Montalcino is an ancient hill-top town with fantastic views across the Asso, Ombrone and Arbia valleys below. Famous for the Brunello wine, Montalcino and its ancient walls are firmly on the tourist map of Tuscany.
An Etruscan dwelling in the area of what is now known as Montalcino, is recorded as far back as 814 AD. Historians believe that the dwelling existed here because of its proximity to the nearby Abbey of Sant’Antimo.
In medieval times, Montalcino was famous for leather goods such as shoes and boots produced from leather made in the local tanneries.
Whilst the tanneries of Montalcino have now gone, there are many opportunities for employment in the area within Tourism or in the wine and olive oil production.
The main attraction of Montalcino are the 13th Century fortress and historical centre.
Medieval Walls and Fortress
The Fortress at Montalcino was first built in 1361 and is in the shape of a pentagon (five sides). The southern walls, the Keep of Santo Martini, the San Giovanni tower and the ancient basilica or castle chapel are part of the original build of the Fortress. The Fortress was the seat of the Abbot of the nearby Abbey of Sant’Antimo.
The Walls had been started in the 13th Century before the plans for the fortress were completed.
Originally a convent building, the Musei holds a collection of various religious works across the centuries, including 2 beautiful 15th Century sculptures made of wood, some of terracotta and some noted artwork by Italian painters.
The San Salvatore Cathedral dates back to the 14th Century but was renovated in the 19th Century which has given it more of a neo-classical appearance.
The main piazza and streets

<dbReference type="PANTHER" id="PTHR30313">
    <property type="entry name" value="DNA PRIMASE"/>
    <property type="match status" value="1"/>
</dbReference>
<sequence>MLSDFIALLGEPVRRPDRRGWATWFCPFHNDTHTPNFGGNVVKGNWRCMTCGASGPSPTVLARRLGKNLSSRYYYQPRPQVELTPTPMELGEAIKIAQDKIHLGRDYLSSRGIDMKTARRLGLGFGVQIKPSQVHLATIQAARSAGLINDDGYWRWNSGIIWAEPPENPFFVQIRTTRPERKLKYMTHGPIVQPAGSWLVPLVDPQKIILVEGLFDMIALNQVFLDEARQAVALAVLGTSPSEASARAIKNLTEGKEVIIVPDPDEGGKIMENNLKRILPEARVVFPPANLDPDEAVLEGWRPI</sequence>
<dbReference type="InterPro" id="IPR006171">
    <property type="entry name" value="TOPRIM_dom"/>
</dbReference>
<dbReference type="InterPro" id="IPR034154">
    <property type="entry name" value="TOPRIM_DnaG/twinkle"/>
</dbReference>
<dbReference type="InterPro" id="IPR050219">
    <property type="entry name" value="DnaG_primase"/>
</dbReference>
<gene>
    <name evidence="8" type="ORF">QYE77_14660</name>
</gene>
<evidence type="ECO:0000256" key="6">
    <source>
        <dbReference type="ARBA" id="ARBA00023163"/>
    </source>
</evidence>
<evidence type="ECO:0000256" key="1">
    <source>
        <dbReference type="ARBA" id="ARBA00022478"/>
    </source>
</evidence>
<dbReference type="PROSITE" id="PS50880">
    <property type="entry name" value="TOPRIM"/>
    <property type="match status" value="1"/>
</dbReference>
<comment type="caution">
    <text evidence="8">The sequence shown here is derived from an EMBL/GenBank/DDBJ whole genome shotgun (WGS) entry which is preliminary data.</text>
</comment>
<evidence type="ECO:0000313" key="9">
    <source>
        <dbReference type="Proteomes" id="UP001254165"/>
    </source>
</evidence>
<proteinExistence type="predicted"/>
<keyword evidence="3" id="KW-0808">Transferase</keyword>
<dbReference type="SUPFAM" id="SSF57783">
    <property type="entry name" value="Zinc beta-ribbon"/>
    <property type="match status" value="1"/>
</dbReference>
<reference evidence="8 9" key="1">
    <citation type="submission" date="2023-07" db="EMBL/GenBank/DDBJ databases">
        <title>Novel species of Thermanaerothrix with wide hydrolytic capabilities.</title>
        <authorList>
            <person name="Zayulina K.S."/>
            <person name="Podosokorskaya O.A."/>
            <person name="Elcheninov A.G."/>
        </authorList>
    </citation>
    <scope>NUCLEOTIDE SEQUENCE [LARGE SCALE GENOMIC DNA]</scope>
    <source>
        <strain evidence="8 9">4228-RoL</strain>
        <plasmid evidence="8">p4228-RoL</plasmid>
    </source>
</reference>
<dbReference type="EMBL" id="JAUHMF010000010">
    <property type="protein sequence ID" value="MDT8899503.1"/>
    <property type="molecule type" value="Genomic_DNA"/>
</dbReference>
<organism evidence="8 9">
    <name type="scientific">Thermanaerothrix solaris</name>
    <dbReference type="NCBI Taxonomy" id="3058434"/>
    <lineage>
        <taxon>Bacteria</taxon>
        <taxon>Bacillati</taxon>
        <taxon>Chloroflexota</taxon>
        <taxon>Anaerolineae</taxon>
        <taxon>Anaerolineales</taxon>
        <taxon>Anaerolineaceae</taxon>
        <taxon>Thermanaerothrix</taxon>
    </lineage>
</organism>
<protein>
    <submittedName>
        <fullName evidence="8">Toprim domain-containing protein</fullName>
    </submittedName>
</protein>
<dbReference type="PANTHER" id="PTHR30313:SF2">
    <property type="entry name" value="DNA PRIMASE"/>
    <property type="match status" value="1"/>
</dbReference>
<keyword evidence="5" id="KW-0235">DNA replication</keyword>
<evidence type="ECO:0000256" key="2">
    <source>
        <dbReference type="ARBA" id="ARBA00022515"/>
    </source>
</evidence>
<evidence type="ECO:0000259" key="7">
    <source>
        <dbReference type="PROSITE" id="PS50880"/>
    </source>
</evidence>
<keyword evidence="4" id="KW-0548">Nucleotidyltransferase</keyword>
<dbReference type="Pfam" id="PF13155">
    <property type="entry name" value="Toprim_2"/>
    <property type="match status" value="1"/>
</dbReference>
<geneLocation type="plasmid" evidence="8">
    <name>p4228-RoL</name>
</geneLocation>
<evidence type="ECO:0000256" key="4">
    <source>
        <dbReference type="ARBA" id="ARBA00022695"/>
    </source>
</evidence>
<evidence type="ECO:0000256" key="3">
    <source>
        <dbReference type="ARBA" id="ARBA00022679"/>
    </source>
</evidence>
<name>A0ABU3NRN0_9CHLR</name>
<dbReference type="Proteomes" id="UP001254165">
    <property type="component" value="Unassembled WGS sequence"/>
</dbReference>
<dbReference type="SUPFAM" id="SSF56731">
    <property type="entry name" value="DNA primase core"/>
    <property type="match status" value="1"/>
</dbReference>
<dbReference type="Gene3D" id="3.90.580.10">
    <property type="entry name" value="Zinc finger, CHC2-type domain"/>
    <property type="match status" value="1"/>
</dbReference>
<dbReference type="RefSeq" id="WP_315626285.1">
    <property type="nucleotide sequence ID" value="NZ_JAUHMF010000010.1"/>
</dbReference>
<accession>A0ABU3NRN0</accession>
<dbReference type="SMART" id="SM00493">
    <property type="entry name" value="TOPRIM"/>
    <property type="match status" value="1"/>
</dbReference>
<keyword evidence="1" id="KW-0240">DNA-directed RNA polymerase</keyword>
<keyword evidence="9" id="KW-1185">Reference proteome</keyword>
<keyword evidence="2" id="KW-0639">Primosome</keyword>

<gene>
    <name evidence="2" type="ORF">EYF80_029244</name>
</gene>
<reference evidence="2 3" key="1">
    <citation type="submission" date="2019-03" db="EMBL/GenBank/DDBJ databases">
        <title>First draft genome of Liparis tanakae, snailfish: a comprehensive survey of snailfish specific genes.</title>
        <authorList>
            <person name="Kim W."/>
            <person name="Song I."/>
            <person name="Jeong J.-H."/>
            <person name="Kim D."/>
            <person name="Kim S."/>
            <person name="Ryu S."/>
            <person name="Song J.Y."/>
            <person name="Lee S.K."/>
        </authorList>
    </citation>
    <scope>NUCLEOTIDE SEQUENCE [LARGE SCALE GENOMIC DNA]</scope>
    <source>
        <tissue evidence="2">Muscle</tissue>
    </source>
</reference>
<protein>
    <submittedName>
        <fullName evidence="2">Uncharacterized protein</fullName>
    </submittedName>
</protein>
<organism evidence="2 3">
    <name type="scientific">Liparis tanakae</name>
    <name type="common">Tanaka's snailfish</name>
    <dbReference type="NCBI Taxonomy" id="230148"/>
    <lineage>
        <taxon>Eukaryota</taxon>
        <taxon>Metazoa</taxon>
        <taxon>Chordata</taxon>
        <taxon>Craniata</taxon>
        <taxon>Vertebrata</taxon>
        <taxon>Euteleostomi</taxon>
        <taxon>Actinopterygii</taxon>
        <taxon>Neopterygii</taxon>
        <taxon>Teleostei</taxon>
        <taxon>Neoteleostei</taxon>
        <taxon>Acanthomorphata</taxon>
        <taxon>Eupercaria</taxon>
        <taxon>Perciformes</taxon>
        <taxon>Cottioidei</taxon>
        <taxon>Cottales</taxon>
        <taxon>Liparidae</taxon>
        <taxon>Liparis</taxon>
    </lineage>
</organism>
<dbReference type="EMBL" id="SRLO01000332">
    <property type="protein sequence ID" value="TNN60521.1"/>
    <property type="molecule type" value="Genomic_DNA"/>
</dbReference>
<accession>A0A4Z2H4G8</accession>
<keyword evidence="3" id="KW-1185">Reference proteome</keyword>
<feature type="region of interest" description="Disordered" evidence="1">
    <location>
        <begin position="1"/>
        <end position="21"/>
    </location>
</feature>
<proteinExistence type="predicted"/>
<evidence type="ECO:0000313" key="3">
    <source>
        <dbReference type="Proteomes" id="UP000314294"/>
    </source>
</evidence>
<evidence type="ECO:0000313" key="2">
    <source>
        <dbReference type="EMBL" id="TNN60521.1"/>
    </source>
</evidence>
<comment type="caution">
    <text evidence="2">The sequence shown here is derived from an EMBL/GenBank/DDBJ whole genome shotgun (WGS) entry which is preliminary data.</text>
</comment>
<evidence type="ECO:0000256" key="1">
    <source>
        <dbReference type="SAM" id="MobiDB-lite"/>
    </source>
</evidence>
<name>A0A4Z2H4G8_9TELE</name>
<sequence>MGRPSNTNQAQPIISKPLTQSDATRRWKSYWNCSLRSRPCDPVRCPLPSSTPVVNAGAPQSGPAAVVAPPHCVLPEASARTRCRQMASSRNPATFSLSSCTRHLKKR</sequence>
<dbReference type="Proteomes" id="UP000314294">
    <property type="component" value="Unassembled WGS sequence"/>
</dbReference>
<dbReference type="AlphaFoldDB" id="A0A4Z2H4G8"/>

Montalcino is similar to many of the ancient Tuscan cities and is divided into different quarters (contrade). Throughout the contrade are beautiful buildings and churches along with stunning views across the valleys below and a walk around the streets of the town are certainly worth including in any itinerary for a day out in Montalcino.
The Piazza del Popolo is full of medieval buildings and a tower very much worthy of photos.
The Abbey of Sant’Antimo
On the outskirts of Montalcino, the Abbey of Sant’Antimo stands out amongst the countryside. Originally a Benedictine Monastery and hostel for religious visitors of 714 AD and visited by Charlemagne on his return from a trip to Rome, it was granted Abbey status in the 814 AD. At the height of its power, the Abbey controlled 96 castles and 85 other churches and monasteries.
Below are some ideas of things to do in and around Montalcino. More information and ideas can be found on the Montalcino website (an English language version is being completed)
In 2007, Castello Banfi became more famous for the discovery of a fossilised whale skeleton than its normal Brunello wines.
Canalicchio di Sotto is near to the turning from Buonconvento.
Run by a husband and wife team, visits can be made to the Fattoria Poggio Di Sotto.
Takes place every Friday morning
Montalcino produces local honey, salamis and cheese. The salamis are made from a mixture of the Cinta Senese pigs and wild boar.
Montalcino plays host to a number of events throughout the year from cycle tours and jazz festivals to ballets and wine festivals. Details of all the events can be found on the local tourist information website - http://www.prolocomontalcino.it/
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